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Desc:Tom Waits' performance as Renfield
Category:Classic Movies
Tags:Tom Waits, dracula, Renfield
Submitted:Jack Jammer
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Comment count is 12
Billy the Poet
How much better would this movie have been if it had been a two-man piece with Waits and Richard E. Grant?
All in all, it was not a bad film. It compares well with the entire Dracula genre, which is not exactly great, comparatively speaking.

it is an amazing movie if you consider it stars Keanu yet you keep forgetting that every time until the intro credits appear

man I love Keanu

Like so many of Francis Coppola's movies, I wanted so badly to like this movie because of all the things that were amazingly good about them, but God was it difficult.

It worked well as an adaptation of the book until Coppola foolishly decided to turn the story into some kind of shit analogy for AIDS or whatever and ruined the entire creepiness of the Dracula character by making him a romance novel character instead of a horrible elderly man who uses his dark powers to make women think he's wonderful, which is far more disturbing. But, Hollywood...

The pace of Coppola's version was dull and I found the actual narrative of the film to be disastrous especially around when Drac started courting Mina and all of that 'lost love' claptrap.
Plus the decision to turn Dracula into a cross between Lord Byron, Heathcliffe and some kind of shape-shifting FX non-entity was simply baffling.

As far as film takes on 'Dracula' go, I find the 1979 "Dracula" film to be a reasonably satisfactory compromise between romantic gothic and straight horror, and, in particular, Laurence Olivier as Van Helsing was vastly underrated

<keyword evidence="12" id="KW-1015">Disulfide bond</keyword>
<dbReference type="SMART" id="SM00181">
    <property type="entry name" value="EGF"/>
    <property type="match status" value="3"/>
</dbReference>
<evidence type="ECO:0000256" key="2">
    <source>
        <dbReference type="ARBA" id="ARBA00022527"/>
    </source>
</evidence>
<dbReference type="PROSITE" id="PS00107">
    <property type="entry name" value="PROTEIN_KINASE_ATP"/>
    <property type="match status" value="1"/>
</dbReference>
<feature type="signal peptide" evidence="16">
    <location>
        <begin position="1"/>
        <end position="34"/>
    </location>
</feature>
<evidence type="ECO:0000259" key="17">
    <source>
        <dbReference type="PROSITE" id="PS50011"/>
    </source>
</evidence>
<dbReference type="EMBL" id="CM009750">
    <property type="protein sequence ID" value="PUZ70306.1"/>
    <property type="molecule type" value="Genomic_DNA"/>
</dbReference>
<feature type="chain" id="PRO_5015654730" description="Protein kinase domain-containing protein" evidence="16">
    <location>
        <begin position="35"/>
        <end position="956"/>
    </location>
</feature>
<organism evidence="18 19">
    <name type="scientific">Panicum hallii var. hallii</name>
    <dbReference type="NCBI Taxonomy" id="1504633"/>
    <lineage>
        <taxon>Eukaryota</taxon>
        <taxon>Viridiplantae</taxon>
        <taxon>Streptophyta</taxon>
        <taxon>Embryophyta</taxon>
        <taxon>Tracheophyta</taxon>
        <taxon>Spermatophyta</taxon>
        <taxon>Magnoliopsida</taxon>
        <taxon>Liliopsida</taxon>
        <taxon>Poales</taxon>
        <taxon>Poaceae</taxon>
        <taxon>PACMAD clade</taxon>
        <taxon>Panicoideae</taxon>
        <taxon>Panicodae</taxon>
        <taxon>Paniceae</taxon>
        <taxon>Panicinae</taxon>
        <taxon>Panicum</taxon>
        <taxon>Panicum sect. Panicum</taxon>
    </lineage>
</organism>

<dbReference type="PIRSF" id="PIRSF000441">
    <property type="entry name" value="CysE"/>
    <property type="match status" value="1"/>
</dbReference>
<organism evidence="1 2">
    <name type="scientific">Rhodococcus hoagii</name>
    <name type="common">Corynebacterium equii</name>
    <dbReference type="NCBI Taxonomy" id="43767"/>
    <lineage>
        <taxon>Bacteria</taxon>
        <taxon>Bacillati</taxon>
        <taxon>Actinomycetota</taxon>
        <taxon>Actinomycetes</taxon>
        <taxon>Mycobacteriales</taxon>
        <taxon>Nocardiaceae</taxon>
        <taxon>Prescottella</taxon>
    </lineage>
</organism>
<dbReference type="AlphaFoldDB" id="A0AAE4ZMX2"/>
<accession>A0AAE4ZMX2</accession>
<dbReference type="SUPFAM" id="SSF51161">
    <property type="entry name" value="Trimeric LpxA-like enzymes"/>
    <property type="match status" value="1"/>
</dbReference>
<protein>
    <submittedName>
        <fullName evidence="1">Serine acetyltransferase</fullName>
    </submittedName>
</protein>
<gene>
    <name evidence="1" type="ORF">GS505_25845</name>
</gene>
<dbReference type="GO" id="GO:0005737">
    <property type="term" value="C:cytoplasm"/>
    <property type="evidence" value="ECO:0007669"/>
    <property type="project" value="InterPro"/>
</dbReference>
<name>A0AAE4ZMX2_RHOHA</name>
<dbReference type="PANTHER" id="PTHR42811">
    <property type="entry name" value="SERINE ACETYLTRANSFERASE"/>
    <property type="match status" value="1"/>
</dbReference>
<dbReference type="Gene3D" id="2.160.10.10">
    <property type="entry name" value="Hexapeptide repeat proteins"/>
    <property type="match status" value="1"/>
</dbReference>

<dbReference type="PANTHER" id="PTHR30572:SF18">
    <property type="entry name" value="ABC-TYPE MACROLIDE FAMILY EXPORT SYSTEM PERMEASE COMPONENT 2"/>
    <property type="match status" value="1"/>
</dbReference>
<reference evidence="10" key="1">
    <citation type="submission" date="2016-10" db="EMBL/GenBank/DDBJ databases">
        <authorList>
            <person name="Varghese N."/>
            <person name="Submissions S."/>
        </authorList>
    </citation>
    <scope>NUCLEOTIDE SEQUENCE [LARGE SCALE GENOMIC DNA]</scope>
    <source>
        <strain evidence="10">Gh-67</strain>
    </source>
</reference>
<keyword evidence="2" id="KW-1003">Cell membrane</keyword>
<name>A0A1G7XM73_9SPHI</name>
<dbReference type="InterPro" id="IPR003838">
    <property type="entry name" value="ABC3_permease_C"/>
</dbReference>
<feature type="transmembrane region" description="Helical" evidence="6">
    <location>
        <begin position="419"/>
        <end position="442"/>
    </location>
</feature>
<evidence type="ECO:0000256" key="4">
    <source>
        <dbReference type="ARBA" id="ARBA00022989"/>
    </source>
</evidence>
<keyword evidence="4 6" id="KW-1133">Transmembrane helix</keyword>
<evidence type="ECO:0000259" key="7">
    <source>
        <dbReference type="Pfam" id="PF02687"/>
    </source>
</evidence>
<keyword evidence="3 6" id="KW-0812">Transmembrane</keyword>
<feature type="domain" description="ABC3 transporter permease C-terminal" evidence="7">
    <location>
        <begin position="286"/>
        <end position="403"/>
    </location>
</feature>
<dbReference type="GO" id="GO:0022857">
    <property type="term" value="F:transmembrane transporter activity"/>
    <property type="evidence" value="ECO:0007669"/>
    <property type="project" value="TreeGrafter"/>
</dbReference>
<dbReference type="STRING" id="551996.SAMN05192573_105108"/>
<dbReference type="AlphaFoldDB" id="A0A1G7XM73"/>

- the hammy fluttering he does is intially comic, but intentionally so to hide a core of steel. Frank Langella as Dracula provided an interesting interpretation of the Count, in that while he was a glamorous type in some scenes he was also undeniably a monster. Though the climax was somewhat limp and lacking energy and Trevor Eve as Jonathan Harker was less than impressive.

I actually read the original novel, and it was the most butt-boring thing in the world. How do you even do a story about Dracula and leave the reader falling asleep? But chalk that up to Victorian storytelling sensibilities, and the fact that I wasn't the intended reader, who would find the very notion of a Balkan vampire exotic and shocking. We're so far past that these days that I'd rather watch a film with an actor portraying another actor who used to portray Dracula, coping with poverty, drug addiction, and the relative success of a limey cocksucker.

The Coppola version kept to the original in broad strokes, but added the romance angle and a secret origin for Dracula, neither of which was a bad idea. The big problem is that Coppola otherwise respected the original material.

stars for the security guards headgear.
I will not give less than five stars for anything Eiko Ishioka worked on.
Normally I have nothing against Ishioka but in this case, in this film, the costumes are one of my least favorite things about a movie I don't care much for at all. The costumes are all exactly what movie costumes shouldn't be, unless your movie's about clothes: showy and pretentious and harboring a nasty tendancy to draw attention to themselves.

Binro the Heretic
Canoe and Ryder were the huge potholes that made this movie such an awful experience. I could practically see waves of contempt directed at them by the other performers. Their hatred was so powerful it had actual visual manifestations that were captured on film.

That scene with Dracula's shadow "choking" Jonathan Harker? That wasn't a special effect. Gary Oldman's righteous indignation at having to perform in scenes with Reeves was so powerful it tried to kill him but, alas, it wasn't quite powerful enough to achieve a physical presence.

Anyway, the John Badham "Dracula" was the best one ever.
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